Manager Quits Sporting Goods Store After Being Forced To Sell Gun To Threatening Man
She lost her job after refusing to sell a gun to a ‘threatening’ man, so now she’s suing
She didn’t want to sell a gun to a man she thought was behaving in a threatening manner, but her bosses disagreed. They gave the man his gun, and she resigned. Now she’s suing for wrongful termination.
Delilah Rios is taking the Big 5 Sporting Goods store to court for wrongful termination after she refused to sell a gun to a customer.
“People always say, ‘When you see something, say something.’ That was exactly what I was doing,” she tells ABC News. “He just seemed very aggressive and forceful to get his firearm.”
According to the details of the suit, the customer came into the Downey, California Big 5 store, passed the required written test shortly before closing time, and proceeded to enter the restricted area to retrieve his license and wallet, claiming he was in a hurry. Rios reported his odd behavior to other managers. When the man returned two days later to continue the process of purchasing a shotgun, he became aggravated when she informed him that his friend couldn’t assist in filling out federal forms. He then accused her of selling him the wrong gun and stormed out when Rios told him exchanging the gun would require a 40-minute reprocessing period.
Again she reported his behavior. Again he returned and they had another confrontation when he was able to get what he wanted quickly enough. Later, Rios found unused ammunition that Big 5 didn’t sell, near the area the customer had been. This was all too much for the manager, who expressed her concerns to her supervisors, and was dismissed.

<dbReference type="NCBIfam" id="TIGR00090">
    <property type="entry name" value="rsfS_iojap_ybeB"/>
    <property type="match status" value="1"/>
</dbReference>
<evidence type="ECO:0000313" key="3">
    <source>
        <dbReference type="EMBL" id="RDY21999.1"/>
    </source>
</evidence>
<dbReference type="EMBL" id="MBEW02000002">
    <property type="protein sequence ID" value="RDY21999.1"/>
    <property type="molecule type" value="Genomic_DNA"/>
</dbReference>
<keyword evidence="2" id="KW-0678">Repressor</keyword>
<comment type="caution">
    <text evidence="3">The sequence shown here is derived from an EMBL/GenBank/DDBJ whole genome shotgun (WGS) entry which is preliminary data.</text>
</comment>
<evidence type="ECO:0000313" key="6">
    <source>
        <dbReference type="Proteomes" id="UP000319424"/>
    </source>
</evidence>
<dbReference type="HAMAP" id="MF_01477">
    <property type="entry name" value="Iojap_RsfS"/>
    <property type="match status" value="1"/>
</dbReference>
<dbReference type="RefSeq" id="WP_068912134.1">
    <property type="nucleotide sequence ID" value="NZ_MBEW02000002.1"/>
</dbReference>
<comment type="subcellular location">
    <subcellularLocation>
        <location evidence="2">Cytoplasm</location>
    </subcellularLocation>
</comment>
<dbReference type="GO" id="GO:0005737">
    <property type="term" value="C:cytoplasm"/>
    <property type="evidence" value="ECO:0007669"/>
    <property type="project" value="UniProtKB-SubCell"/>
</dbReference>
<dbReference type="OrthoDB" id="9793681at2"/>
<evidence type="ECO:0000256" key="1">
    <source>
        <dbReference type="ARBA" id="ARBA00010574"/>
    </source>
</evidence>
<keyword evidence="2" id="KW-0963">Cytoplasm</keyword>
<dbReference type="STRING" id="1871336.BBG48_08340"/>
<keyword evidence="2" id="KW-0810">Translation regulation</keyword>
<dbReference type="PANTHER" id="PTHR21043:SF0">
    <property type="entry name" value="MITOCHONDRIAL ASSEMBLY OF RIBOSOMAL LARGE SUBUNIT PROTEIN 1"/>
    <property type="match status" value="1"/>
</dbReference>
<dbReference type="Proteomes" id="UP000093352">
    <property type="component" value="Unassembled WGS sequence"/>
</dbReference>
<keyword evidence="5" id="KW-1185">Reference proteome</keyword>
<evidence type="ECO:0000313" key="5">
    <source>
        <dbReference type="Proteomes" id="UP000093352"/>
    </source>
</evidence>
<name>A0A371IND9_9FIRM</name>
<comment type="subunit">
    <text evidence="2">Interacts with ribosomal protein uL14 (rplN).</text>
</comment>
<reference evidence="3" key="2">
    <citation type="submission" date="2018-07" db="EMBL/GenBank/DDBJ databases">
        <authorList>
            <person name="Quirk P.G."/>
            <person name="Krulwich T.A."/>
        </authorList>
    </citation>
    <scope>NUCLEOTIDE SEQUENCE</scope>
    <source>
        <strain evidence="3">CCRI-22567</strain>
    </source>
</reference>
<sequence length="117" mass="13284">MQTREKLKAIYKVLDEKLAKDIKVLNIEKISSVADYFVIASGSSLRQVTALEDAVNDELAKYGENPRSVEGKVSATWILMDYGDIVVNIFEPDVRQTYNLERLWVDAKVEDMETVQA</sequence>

“I was told multiple times that I wasn’t doing what I was supposed to and just to release the firearm to the (customer) to get him out of the way,” she said. Eventually, that’s what happened, but not until the customer returned for his gun one more time and began berating Rios, until the police arrived to calm the altercation. The lawsuit states the cops were on the manager’s side, but her bosses were not. Another manager was brought in to finish the transaction, even providing the customer with a $25 gift card for his trouble.
Afterwards, Rios attempted to transfer to another store, fearing retaliation, but was denied her request. So she resigned.
When the incident occurred, in February of 2015, Rios had worked at the store for 10 years, but neither her experience, loyalty, or role as manager seemed to matter. The customer is always right, even when the customer is rude and aggressive and wants to purchase something that is designed to kill things.
Despite the fact that the man was legally permitted to buy the gun, it seems at least fairly prudent for an experienced employee to make a judgment call, especially when it comes to the purchase of a weapon. Especially when a customer has repeatedly displayed erratic behavior.
Regardless of what he was trying to buy, it’s disappointing that a store wouldn’t stand behind an employee of ten years. Instead, she found herself resigning. According to the lawsuit, she is seeking compensation for her lost wages and benefits, as well as the mental and emotional damages she’s endured.
Let’s hope the man who bought the gun was just having a bad few days, and that he doesn’t inflict any damages of his own.
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